When a pair of school shoes is far more than leather and laces…
By SUE MACLENNAN
“It seems such a small thing, but it makes such a big difference,” says Nomfusi Maleki.
“It’s true – from a child who just keeps quiet, now you have someone who will raise their hand, ask questions, speak out,” adds Zoleka Kate. “From someone who always stayed at the back, a child will have the confidence to come to the front and lead.”
Maleki teaches grades 5, 6 and 7 at Ntaba Maria Primary School, and Kate is the principal of Fikizolo Primary School.
Together with the third Fingo Village school, Samuel Ntsiko Primary, learners from Ntaba Maria and Fikizolo are beneficiaries of Ubuntu Bhethu Feeding Scheme and Day Care. At the end of every school day, 300 children from those schools receive a nutritious meal. Maleki is the programme’s coordinator.
“For many of these children, that is their last meal until the breakfast they get at school the next morning,” says Maleki. “That’s already 20 hours without food. Just imagine if they didn’t have that meal at the end of the day.”
The National School Nutrition Programme (NSNP) is a lifeline for 9 million children in South African schools – and thousands of children in Makhanda, including learners at Fikizolo and Samuel Ntsiko. The NSNP targets children in the first to third quintiles. Quintile 1 schools serve the country’s most impoverished communities, Quintile 5 the (comparatively) best off. Ntaba Maria is categorised as Quintile 4, which means it doesn’t qualify for the SNP.
“But actually, the children from all three of those schools are from the same background,” says Maleki. “So there are children at Ntaba Maria who are just as badly off, even though they made it into a Quintile 4 school.”
As well as being a teacher, Reverend Maleki is an ordained minister in the adjacent Ethiopian Episcopal Church and has a good understanding of the community it serves.
Teachers have identified 100 learners at each of the three schools from the most socio-economically vulnerable backgrounds. These are the children who are assured of a meal at the end of every school day.
But today, it’s not concerns about food that have brought Maleki and Ubuntu Bethe co-founder Joyce Matebese to Fikizolo Primary: it’s shoes.
Fikizolo has 657 learners from grades R to 7, most from homes that struggle to make ends meet.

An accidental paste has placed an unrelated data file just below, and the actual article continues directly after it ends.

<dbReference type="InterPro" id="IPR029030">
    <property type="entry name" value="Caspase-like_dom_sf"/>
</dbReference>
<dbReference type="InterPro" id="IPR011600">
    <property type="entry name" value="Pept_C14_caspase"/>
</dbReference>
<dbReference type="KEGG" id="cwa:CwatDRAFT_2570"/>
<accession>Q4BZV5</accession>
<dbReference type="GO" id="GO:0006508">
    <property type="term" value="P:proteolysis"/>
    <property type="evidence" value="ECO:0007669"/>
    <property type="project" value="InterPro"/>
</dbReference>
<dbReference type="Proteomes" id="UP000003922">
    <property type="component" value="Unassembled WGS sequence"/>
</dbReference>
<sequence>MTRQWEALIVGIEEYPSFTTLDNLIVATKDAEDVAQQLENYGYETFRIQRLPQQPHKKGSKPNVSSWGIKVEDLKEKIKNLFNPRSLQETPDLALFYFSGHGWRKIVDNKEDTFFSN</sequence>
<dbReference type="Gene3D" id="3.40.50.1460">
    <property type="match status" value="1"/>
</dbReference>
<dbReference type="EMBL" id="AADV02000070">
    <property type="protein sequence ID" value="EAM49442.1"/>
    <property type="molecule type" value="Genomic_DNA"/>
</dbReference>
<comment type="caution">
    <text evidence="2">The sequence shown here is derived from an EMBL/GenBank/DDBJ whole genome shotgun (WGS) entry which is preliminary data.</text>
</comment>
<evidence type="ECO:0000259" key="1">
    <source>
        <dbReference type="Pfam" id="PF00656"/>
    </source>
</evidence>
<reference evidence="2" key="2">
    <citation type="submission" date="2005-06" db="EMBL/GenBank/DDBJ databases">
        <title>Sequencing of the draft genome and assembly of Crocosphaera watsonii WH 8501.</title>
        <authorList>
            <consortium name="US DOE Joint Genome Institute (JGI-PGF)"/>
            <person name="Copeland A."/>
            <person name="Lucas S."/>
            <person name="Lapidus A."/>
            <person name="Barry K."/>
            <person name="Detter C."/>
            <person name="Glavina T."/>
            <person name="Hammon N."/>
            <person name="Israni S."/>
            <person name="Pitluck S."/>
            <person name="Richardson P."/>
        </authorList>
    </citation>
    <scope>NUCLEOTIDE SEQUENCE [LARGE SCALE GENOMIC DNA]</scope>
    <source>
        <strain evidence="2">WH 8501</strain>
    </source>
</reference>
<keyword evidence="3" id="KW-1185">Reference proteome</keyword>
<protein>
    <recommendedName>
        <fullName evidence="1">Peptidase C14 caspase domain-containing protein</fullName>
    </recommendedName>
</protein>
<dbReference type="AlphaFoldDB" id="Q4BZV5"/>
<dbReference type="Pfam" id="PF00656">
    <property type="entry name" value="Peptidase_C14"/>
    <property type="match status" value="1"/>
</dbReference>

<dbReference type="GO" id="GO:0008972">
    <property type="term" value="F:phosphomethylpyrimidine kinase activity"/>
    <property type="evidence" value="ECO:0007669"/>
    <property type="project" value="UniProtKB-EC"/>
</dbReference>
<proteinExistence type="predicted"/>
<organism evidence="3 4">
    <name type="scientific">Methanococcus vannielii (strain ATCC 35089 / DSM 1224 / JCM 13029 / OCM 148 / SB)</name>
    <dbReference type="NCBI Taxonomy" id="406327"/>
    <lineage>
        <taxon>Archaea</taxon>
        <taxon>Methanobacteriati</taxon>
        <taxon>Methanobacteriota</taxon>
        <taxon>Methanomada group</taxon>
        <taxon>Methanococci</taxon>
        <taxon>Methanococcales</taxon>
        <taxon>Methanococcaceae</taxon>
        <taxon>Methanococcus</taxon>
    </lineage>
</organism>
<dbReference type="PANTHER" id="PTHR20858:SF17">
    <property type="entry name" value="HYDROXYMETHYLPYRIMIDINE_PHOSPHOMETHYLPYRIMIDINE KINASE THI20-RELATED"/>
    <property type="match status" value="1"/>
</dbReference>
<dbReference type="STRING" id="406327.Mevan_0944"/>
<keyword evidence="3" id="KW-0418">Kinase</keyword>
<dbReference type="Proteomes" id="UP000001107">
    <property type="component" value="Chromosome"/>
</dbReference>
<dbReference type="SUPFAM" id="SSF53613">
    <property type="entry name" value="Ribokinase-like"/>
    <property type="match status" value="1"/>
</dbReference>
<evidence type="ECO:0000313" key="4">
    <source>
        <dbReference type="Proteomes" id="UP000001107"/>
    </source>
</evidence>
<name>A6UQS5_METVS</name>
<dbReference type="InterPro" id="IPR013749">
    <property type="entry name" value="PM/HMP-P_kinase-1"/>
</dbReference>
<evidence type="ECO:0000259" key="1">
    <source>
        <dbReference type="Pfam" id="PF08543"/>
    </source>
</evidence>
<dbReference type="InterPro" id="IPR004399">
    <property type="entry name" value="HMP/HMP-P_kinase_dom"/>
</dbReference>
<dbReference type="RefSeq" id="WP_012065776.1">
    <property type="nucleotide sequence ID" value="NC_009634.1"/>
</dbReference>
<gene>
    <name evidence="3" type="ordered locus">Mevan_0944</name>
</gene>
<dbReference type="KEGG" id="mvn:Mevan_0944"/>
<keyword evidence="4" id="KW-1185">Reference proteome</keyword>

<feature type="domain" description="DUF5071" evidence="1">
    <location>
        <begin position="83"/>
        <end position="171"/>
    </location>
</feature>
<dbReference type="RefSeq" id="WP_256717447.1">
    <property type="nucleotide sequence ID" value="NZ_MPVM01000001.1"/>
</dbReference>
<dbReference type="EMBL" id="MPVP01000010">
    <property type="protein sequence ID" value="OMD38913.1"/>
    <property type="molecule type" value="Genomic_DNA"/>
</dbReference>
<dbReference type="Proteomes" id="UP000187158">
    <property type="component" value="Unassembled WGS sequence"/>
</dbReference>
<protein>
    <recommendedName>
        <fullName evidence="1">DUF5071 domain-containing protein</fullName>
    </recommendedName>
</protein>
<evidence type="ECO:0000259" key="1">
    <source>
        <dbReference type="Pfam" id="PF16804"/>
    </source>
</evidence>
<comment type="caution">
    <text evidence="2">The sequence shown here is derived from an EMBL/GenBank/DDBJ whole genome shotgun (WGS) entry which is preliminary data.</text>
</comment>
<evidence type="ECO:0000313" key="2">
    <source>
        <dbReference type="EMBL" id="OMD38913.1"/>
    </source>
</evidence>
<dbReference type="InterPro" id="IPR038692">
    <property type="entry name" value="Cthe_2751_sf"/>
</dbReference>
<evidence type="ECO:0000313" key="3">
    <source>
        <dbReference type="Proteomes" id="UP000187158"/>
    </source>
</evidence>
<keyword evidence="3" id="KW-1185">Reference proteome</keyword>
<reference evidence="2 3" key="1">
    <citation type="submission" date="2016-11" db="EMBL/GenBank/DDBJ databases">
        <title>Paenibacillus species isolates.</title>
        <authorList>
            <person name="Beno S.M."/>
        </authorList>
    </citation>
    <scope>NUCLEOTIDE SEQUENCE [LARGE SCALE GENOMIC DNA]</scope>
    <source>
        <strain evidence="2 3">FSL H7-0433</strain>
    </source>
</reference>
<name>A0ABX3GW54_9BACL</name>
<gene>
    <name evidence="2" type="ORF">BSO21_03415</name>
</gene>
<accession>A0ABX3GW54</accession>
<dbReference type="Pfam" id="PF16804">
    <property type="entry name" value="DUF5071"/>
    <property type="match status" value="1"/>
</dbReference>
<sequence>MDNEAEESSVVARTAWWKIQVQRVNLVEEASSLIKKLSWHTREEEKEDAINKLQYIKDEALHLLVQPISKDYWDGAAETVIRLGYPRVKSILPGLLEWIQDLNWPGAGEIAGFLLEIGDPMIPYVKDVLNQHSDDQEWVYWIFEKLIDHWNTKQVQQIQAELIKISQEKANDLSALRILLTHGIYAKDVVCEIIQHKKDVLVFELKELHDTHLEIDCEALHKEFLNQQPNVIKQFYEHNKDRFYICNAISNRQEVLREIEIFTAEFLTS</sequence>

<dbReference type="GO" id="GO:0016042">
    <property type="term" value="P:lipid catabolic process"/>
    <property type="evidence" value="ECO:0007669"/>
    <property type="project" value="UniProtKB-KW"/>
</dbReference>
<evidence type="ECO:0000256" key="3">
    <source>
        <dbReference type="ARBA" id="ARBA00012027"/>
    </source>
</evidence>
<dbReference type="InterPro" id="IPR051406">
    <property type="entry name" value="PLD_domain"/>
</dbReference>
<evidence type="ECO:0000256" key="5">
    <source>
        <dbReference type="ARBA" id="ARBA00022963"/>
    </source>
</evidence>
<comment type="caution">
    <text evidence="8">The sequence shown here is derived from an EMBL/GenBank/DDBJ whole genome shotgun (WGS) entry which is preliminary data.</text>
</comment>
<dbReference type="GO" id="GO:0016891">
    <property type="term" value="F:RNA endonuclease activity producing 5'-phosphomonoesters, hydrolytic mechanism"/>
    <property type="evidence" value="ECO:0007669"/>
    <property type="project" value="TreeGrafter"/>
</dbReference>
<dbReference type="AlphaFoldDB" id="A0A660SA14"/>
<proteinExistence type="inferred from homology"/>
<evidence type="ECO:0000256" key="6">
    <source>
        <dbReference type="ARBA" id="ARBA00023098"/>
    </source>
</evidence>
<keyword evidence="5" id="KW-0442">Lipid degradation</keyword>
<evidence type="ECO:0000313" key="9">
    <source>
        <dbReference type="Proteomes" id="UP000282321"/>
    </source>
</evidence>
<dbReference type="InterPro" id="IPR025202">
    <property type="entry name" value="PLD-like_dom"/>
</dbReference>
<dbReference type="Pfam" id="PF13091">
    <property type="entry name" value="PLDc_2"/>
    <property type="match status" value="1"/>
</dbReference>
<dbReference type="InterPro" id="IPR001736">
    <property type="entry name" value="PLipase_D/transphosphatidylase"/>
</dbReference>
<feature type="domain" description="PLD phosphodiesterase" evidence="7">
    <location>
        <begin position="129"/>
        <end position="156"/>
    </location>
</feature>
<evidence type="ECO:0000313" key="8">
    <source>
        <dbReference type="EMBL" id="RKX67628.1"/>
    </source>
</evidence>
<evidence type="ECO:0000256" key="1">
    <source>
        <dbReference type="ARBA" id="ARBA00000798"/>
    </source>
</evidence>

The Covid-19 pandemic has made things much worse for many children, says Maleke.
“Many have lost caregivers or other family members; many parents have lost their jobs because of the lockdown. In our community, everyone depends on each other, and so if others have nothing, these children will have nothing.”
As with the feeding programme, 100 children from each school have been identified to receive a new pair of school shoes and boxes of shoes are offloaded from Maleki’s car in the Fikizolo parking lot.
With such a great need for food, why shoes?
“We want to help our children develop holistically – physically and mentally,” Maleki says. “It seems like a small thing, but for a child who is coming to school every day in a pair of worn-out hand-me-down takkies, a smart new pair of school shoes means a lot.”
“It means a lot to us as teachers,” says Kate. “How much more to the children. Most of them are from socially marginalised communities. If they even have school shoes, they will be from last year – worn out and too small.
“When a child gets a new pair of shoes, you will see it straight away. They speak up in class; they sit straighter; they look up at you, not down at the floor; they walk proudly.
“It’s like they are saying to themselves, ‘At least I am somebody now’.”
- If you would like to contribute to Ubuntu Bhethu in any way, don’t hesitate to get in touch with project coordinator Reverend Nomfusi Maleki at firstname.lastname@example.org or 083 768 9468.
About the journalist
You can contact Sue Maclennan at MediaR344@gmail.com or on 072 288 6982 (call or WhatsApp)